Seeing LED Lighting in a New Light
The days of $40 LED light bulbs are a thing of the past; and with the price of high efficiency lighting finally within the grasp of everyday consumers, major leaders around the world are also beginning to take notice when it comes to energy efficient lighting solutions for their cities.
LED lighting in particular has become an increasingly popular alternative for illuminating the streets of a few well-known cities around the world. “The Climate Group”, a non-profit organization whose mission it is to “inspire and convince leaders at the top of government, business and society to reduce carbon emissions” has issued a global challenge for every municipality to adopt LED lighting technology for their streetlights by 2025.
The streets of Glasgow, Scotland’s largest municipality will soon be bathed in the glorious white light of LED light bulbs. City officials have decided to replace existing high-energy bulbs, which glow a dull orange, with new, higher efficiency LED light bulbs.
Aside from being almost 90% more energy efficient than their current sodium light bulbs, another welcomed benefit of switching to LED’s is the fact that almost 100% of the light produced is directed downward towards the street. Up to one third of the light emitted by conventional bulbs shoots right into the sky, so, the reduced light pollution means that more bright stars will be visible over the night skies.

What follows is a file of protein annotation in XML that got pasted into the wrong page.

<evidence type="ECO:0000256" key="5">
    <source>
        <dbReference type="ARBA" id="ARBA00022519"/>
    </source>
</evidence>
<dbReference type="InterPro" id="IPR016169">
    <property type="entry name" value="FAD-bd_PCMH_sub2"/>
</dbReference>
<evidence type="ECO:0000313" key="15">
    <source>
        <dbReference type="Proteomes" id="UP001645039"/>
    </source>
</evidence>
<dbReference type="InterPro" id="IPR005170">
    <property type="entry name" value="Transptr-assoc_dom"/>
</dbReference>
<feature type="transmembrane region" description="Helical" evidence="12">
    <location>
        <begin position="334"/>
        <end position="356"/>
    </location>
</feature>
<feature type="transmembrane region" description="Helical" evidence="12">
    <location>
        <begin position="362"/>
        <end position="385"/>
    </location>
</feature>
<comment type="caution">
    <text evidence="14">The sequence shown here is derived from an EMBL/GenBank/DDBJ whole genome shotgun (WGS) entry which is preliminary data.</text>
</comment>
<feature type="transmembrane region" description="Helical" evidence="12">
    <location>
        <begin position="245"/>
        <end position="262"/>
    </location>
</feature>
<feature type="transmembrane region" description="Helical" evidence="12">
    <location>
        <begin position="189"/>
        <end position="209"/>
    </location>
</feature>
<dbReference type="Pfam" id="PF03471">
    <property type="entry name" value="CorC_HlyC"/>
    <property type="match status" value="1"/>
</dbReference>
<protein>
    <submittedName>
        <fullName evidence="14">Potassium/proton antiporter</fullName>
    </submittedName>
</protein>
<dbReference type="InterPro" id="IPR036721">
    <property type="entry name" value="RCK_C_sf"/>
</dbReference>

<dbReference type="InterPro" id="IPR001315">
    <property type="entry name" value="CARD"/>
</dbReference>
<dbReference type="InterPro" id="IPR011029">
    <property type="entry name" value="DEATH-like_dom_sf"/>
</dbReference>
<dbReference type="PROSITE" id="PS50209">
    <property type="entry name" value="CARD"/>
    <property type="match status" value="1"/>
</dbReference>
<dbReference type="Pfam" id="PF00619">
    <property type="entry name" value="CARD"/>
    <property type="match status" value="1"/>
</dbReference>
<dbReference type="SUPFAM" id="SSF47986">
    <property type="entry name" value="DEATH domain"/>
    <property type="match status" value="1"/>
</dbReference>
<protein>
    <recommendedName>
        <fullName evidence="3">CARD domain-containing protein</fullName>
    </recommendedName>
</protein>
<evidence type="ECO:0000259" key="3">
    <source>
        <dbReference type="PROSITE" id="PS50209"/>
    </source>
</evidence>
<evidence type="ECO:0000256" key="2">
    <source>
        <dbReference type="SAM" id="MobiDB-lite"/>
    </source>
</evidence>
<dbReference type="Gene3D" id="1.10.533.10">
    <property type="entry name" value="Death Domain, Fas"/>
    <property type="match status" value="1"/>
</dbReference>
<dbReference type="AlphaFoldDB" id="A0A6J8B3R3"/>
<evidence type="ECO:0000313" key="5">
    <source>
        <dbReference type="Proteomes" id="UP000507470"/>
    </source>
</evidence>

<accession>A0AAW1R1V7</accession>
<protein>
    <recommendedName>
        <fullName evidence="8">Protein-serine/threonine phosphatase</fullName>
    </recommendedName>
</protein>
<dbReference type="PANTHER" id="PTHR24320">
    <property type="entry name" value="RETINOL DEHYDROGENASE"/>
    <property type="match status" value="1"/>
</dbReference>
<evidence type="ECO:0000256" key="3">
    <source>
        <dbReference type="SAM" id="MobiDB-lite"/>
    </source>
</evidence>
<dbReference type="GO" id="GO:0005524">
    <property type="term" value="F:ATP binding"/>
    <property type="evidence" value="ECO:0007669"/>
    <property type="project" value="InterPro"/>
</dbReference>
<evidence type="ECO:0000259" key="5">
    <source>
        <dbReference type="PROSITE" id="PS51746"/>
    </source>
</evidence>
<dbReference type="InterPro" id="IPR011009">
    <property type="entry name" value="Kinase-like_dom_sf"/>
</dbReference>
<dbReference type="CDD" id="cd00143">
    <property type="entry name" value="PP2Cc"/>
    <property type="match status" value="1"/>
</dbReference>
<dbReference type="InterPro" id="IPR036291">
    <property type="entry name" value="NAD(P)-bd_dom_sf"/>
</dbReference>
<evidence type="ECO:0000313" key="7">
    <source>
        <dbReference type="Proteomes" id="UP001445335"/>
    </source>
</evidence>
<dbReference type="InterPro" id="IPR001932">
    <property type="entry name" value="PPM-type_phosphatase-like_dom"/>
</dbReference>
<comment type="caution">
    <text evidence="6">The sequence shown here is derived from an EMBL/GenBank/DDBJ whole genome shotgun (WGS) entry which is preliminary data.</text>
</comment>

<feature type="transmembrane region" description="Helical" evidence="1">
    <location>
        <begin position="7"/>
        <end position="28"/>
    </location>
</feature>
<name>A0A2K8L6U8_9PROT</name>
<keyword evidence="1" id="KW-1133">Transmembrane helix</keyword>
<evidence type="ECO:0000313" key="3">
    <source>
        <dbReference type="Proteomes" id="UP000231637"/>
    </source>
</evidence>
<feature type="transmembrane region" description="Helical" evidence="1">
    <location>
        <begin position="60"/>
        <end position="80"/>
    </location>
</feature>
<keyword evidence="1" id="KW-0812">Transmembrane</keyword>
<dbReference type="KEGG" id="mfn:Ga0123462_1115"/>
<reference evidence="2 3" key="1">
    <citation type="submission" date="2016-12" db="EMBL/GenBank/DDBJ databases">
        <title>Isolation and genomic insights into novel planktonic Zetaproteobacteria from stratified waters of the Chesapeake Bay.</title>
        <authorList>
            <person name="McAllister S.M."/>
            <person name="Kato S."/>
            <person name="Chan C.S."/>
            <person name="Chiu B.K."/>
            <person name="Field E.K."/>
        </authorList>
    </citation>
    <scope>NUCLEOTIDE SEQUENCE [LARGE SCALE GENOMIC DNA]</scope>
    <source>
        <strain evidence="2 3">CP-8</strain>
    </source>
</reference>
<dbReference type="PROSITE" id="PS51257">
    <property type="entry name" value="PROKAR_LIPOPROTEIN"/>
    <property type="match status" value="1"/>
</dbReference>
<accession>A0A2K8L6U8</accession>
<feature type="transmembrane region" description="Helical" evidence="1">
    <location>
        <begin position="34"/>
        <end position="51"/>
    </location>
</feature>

The Climate Group has begun a global campaigned they call “LED = Lower Emissions Delivered” urging cities worldwide to get on board with Glasgow, and reduced carbon emissions through the use of LED technology. They also site Los Angeles as a shining example of the energy saving power of LED’s.
Los Angeles has so far replaced over 140,000 streetlamps with LED lighting. This has resulted in an energy savings of over 60% at a cost savings of around $8.7 million per year. Climate Group goes on to predict that if every outdoor and indoor light in the world were to be replaced the global electricity consumption would be cut in half.
It is estimated that the bulbs could pay for themselves in as little as five years. That’s good news to the wallets of every economy. The good news for our planet is that it also means it would not have to deal with about 735 million metric tons of CO2 every year. This would make any environmentalist breath a little easier.